But as time has progressed, so has the current understanding of tolerance and discrimination. Today we are faced with a direct abandonment of those principles that have held society together for so long. Discrimination is no longer a positive word regarding the selection of excellent, but a foul assault on the ideas or practices of another simply because they are held ideas. Evaluation of these ideas is seen as the promulgation of hatred toward the individual bearing them instead of a critique of the ideas themselves. Tolerance is no longer meant as willingness to live with ideas and practices outside one’s own experience even if deviant in one’s assessment, but a forced acceptance of these very ideas as being normative and socially valid.

This last point in particular brings any sense of Christian affirmation to a dangerous and socially tenuous light. For a Christian cannot compromise the revelatory beliefs imparted to him or her by the Savior. It is indeed a curious reversal of fortune that the very forces seeking to impose this new tolerance has become itself intolerant and fascist in its approach to discriminatory activities. Hence, the woman uncomfortable with the idea of a man dressed as a woman sharing the same bathroom must give way in order to satisfy the man’s deviant sense of sexual identity. The fact that the man’s DNA will always and irrevocably testify to the fact that he is indeed male matters little. It’s how he feels that matters, and if the woman feels differently, she has to learn how to deal with it, accept it, and in the end, no doubt, love it. Whether an Orthodox Christian out of conscience finds it impossible to oppose the new laws of discriminatory tolerance will be a real test of faith and fortitude in the coming years.

Undergirding all of this is the final solution as regards to the God-inspired First Amendment of the Constitution of the United States. “Congress shall make no law respecting an establishment of religion or prohibiting the free exercise thereof,” it says in part. The exercise of religion, of course, is much more than that found in a house of worship. It is the very ideals that govern a person’s life, and this is a right that cannot be taken away. Though I am in sympathy with those who say, for instance, that a bakery refusing to service a gay clientele should probably not be in the baking business, the right of the individual, based on religious beliefs that conflict with the idea of such service should be respected as a matter of conscience. If it was a question of a monopoly of service that denied something to a gay citizen, the government has the duty to interfere, not in favor of the granting of the service, but in the prevention of such a monopoly, something that refers to the practice of business and services and thus avoids conflict with the person’s First Amendment protections.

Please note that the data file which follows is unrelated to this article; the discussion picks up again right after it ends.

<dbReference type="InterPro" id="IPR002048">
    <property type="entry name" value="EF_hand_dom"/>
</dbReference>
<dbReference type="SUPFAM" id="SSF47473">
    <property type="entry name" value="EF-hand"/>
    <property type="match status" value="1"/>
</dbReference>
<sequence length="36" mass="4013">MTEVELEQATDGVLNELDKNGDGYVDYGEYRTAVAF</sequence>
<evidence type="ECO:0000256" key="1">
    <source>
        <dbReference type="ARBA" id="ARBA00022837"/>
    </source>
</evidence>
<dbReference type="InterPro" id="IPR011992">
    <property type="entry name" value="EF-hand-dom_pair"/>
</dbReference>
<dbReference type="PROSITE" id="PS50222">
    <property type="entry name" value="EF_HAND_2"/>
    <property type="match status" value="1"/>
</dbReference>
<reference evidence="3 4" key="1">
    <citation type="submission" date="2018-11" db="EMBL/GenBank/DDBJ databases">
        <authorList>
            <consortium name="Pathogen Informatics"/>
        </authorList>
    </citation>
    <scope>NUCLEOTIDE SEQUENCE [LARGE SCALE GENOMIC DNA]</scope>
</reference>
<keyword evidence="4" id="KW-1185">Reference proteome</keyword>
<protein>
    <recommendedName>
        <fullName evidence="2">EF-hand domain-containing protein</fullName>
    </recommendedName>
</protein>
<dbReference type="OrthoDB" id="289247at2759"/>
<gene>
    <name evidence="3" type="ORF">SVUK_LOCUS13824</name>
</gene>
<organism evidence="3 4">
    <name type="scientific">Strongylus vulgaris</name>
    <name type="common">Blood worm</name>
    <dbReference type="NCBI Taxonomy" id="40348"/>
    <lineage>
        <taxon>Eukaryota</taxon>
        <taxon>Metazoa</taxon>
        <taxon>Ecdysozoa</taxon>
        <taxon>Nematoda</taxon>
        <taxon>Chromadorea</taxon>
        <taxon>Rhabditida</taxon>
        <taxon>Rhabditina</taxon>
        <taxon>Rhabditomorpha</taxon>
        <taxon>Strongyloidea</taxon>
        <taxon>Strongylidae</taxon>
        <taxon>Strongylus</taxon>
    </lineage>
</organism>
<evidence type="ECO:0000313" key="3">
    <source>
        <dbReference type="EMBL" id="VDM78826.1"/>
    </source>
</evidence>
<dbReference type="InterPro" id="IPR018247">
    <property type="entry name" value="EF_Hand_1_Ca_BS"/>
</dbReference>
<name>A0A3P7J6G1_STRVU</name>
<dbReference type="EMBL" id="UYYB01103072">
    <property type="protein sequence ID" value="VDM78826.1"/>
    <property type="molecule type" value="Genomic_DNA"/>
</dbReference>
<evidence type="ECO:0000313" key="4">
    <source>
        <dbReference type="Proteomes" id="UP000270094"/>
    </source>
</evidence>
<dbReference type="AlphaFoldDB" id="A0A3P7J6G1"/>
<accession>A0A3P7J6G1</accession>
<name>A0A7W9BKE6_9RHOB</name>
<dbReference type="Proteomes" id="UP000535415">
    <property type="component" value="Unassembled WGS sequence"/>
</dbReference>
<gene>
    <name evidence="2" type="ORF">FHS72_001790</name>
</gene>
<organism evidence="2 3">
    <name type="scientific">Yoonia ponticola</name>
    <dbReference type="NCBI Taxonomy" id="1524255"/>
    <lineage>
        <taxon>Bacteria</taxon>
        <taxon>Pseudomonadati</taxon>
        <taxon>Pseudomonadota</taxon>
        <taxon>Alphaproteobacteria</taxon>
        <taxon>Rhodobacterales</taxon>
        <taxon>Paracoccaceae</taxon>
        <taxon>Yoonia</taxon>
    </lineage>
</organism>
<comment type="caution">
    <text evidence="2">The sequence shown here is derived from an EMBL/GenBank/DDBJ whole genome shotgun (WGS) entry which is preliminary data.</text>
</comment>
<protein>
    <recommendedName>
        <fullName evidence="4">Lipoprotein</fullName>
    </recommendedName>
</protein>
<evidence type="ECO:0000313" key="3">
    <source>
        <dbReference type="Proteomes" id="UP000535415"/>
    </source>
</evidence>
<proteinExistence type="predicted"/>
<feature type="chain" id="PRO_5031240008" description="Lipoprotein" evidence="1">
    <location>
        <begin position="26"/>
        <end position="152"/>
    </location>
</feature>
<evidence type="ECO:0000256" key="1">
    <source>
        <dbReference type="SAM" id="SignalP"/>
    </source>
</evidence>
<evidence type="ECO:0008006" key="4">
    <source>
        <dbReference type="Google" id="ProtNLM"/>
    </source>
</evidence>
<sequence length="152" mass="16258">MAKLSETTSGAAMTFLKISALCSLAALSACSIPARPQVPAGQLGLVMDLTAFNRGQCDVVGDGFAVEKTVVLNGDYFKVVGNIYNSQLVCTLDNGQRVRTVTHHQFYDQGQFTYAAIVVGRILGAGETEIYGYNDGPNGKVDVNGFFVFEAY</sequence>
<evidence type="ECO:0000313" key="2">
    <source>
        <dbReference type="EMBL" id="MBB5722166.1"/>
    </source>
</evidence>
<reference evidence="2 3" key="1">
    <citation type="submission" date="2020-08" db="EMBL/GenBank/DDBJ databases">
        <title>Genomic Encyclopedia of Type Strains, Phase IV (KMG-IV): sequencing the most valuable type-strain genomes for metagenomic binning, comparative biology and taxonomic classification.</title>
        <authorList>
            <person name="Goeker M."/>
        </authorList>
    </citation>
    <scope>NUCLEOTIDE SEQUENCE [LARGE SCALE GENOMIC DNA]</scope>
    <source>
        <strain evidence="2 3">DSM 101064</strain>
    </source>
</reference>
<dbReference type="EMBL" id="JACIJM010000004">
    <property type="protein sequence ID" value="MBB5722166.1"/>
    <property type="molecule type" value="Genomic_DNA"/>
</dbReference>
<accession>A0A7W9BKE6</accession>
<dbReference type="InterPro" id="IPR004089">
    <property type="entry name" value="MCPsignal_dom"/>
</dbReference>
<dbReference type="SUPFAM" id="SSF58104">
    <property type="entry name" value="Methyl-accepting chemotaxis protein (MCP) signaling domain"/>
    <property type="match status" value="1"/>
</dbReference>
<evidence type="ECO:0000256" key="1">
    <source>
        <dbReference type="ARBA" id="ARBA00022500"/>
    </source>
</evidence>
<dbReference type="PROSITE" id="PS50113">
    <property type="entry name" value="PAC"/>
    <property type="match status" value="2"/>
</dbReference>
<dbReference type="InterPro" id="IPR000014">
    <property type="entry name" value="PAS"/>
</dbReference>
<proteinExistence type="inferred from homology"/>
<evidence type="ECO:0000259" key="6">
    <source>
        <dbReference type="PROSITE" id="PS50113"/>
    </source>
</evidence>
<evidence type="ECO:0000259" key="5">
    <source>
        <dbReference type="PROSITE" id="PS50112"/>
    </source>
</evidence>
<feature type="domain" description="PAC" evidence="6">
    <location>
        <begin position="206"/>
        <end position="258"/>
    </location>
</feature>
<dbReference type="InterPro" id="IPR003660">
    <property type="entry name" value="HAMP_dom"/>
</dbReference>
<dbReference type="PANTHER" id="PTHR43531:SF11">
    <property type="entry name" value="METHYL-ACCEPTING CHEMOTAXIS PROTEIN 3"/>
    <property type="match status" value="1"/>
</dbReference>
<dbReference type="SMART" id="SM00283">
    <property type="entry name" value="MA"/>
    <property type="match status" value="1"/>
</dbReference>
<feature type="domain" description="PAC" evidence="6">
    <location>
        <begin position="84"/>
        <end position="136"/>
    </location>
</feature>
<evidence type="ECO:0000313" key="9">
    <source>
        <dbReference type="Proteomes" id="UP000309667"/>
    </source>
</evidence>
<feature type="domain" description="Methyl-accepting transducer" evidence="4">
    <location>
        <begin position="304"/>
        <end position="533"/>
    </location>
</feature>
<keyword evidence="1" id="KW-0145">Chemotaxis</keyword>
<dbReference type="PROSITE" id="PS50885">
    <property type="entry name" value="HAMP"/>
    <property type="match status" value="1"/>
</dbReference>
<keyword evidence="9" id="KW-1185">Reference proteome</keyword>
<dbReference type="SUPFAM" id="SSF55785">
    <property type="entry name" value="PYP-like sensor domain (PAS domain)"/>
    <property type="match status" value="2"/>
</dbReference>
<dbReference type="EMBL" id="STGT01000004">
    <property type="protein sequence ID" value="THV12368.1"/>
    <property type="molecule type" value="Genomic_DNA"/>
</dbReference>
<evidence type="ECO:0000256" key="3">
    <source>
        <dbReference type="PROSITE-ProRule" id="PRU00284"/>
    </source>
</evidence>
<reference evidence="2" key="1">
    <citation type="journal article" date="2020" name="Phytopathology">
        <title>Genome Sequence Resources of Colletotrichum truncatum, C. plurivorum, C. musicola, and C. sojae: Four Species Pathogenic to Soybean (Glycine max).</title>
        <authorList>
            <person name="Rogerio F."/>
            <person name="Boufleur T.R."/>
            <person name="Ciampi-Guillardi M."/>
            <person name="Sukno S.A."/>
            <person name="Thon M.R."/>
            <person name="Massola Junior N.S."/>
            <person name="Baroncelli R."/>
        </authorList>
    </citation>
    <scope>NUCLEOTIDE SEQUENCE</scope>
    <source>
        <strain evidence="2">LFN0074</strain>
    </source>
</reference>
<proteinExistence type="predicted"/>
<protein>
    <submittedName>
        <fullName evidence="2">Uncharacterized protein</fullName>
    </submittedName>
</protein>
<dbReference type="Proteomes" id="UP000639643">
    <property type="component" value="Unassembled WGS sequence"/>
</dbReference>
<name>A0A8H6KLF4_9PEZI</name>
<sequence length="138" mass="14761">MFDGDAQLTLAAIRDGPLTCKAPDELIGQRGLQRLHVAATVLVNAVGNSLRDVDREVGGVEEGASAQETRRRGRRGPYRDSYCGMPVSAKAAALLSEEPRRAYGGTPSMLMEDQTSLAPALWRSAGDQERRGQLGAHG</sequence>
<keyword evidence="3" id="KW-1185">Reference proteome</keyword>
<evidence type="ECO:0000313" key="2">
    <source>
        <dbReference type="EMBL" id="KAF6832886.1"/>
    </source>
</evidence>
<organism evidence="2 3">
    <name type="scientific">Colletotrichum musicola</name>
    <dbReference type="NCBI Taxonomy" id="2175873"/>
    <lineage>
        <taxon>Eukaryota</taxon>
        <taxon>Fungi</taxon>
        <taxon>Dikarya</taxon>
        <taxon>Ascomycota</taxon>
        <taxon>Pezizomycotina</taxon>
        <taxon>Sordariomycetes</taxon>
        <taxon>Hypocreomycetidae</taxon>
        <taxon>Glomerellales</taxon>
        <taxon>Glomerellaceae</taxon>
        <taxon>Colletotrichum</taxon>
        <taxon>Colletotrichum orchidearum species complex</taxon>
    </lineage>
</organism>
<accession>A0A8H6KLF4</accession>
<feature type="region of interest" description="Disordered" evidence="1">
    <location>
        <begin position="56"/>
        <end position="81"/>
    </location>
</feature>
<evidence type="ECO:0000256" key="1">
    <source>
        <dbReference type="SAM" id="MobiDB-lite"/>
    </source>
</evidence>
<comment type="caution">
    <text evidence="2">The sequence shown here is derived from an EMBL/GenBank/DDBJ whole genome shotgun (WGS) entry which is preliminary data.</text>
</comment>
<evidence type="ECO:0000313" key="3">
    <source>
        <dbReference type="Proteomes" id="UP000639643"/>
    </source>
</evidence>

The situation is conflicted, to be sure, but there are other choices to satisfy the simple problem of receiving a service. Unfortunately, too often the desire is instead to impinge upon Christian belief and pit rights of service against the rights of conscience. Many Orthodox Christians will undoubtedly disagree with this assessment, siding with those who feel that anti-discrimination based on an idea of equality of access is imperative to guarantee freedom to all citizens, and I certainly understand this idea. But this sort of blanket political ideal side-steps the very real threat of neutering any moral values found in the Christian faith for the sake of the supposed higher values of supposed equality for all, an equality that will eventually end up denying the Orthodox Christian any reasonable capacity for making value judgments of any kind when his or her faith is in conflict with the instructions of the state.

It is not hate, but love when a Christian points out deviant behavior in society. Indeed, that is part of our job to just as our Lord did. But today we are being asked to not just tolerate the questionable philosophies of others—Christianity has a long history of doing that—but of actually establishing this behavior as normative in society, something that makes the Lord’s words to the woman caught in adultery—“Go and sin no more”—as irrelevant. He did not condemn, and we should not either, but he also insisted that the sin be stopped, and so should we. This is not because of any altruistic reasons regarding the betterment of society, but simply because sin must be opposed wherever it is found. A Christian can do no other.

While the idea of everyone being allowed to do everything whenever they wish to do it might seem attractive and certainly easier, the narrow way of salvation must remain enshrined in every Christian heart. We must still make the tough moral choices that are going to ever more frequently appear before us, and we must retain the right given us not only by God but written in the Constitution to do so. We can accept all things in practice while even opposing them as bad for society, but we cannot be forced to give assent to all things and consequently be forced into practices that trample upon the dictates of our faith.

These are issues that are not going away any time soon, and it is incumbent upon all Orthodox Christians to give them prayerful consideration and to be aware of the challenges that are threatening the practice and dogmas of our faith and theology. This requires first and foremost as always an increased devotion to our God, to his Church, and to our own progress of our putting-on of our Lord Jesus Christ. We are to hate none, love all, yet proclaim the truth when needed in a spirit of non-condemnation of the human person while insisting on the absolute uncompromised proclamation of God’s revealed truth and our determination to abide by it. May God bless our efforts in these difficult times of moral ambiguity, and may God bless each and every one of you.